I'll be digging into this a bit more. Thanks for the tip!

Please stand by...........Randy.

------------------

<a href="http://amfmonorail.expoarchive.com/" target="_blank">AMF Monorail Research Project</a>

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Hey Randy,

This pictorial meter cover is from the '39-40 Fair.

70_1.JPG

http://cgi.ebay.com/ws/eBayISAPI.dll?ViewI...34&category=703

Do you have any similar meter cancels for the '64-65 Fair?

Also, are you interested in photos of the kiosks at the Vatican Pavilion gift shop which dispensed the postcards which could be airlifted to Rome, cancelled at the Vatican City Post Office, and be sent back to the Fair visitor's home address? I've got a couple of photos.

Somewhere I heard a story about the courier who carried the mailbag every day from the Vatican Pavilion to JFK airport to go on the daily Aeritalia flight to Rome which the Vatican had contracted with to carry this mail. Something about somebody wanting to get something into this mailbag that was important (and wasn't souvenir mail), and the courier waiting and waiting for it, and almost missing the Aelitalia flight.

Randy

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Randy,

No meter stamps like the 39-40 fair that I am aware of. I keep looking though.

Yes, I'd like to see the kiosk images where the Vatican cards were sold.

Thanks for offering,

Randy.

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from Ray Dashner's scan of the Vatican Pavilion Guidebook - page 25. Read last sentence of the second paragraph.

Rome1.jpg

After reading that I went looking for a photo of the vending machines. Note also that the guidebook said machines (plural).

The best view I found is right there in the Guidebook. I spotted what looks like two machines in front of (and at either end of) the Gift Shop.

from Ray Dashner scan of Vatican Pavilion Guidebook, page 14.

Rome2.jpg

Note that each machine appears to have a little 'desk area' sticking out, which is tilted slightly as if to allow people to write on them. I took this as a clue that I'm on the right track... :)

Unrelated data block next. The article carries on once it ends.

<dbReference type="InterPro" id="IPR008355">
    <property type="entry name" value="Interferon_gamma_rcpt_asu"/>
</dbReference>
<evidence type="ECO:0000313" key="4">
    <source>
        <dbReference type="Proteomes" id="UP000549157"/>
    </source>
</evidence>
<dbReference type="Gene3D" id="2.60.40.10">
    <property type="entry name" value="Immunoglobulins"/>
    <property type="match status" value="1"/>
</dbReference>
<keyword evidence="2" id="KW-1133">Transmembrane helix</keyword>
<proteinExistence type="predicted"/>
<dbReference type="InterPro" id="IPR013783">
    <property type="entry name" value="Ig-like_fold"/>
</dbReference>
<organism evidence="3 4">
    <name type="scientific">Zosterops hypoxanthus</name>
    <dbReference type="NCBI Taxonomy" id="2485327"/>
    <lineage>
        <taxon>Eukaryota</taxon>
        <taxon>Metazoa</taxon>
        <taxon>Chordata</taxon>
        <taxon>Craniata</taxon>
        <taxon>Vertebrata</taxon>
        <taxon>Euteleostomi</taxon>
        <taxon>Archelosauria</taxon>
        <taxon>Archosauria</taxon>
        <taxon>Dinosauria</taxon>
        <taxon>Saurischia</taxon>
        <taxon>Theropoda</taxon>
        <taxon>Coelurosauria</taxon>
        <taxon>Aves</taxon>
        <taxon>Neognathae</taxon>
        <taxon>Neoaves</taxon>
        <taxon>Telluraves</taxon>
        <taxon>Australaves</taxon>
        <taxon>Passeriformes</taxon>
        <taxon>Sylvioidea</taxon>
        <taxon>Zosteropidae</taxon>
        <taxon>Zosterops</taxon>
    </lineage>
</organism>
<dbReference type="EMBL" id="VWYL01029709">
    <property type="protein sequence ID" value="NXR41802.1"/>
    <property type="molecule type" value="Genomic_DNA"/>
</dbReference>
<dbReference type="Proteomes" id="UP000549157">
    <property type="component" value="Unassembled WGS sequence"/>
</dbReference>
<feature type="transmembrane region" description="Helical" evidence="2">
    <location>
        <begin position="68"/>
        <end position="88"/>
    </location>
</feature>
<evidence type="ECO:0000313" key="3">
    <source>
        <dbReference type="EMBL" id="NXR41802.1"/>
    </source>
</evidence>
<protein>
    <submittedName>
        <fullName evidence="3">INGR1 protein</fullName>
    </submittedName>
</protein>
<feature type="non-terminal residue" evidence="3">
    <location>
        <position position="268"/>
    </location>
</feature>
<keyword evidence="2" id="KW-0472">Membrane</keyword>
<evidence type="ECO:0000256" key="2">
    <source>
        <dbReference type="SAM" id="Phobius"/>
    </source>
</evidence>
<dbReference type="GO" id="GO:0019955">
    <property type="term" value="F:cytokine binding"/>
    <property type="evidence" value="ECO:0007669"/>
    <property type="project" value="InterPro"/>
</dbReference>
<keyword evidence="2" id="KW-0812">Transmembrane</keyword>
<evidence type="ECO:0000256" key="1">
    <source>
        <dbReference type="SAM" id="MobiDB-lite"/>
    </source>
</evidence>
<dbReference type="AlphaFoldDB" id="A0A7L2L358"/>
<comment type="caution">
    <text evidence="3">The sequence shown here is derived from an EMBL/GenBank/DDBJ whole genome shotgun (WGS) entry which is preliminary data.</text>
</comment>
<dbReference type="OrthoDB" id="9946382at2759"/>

I'm continuing to search for better photo confirmation that these are the vending machines. The only other photo where I've spotted one of these is in this photo:

People leaving the Pavilion at the end of a Mass. Photo taken from above (the Chapel area). Appears to be a reflection through the upstairs glass- the lady standing there- but you can see people downstairs streaming out the door past the gift shop.

Rome3.jpg

Bill Cotter photo

And guess what I spotted? Here's a closeup- unfortunately not good enough to read any of the writing or anything....but we're gettin' there!....

Rome4.jpg

Would love to see any better pictures of one of these machines, if anybody has one in their collection...

Randy

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"we're gettin' there!...."

Randy-

The Vatican Pavilion also sold souvenir 35mm slide sets in clear sleeves of 4, with a blue and white top label. I believe you are zeroing in on either a backlit display of 3 such slide sets, +/or the vending kiosk for the same.

-Rich

---edited with 2nd thought that perhaps sides have sort of writing desk surface - multi sided vending?

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Well, you could be right Rich- I see what you mean about that 'block' in the middle of the kiosk looking like slide strips.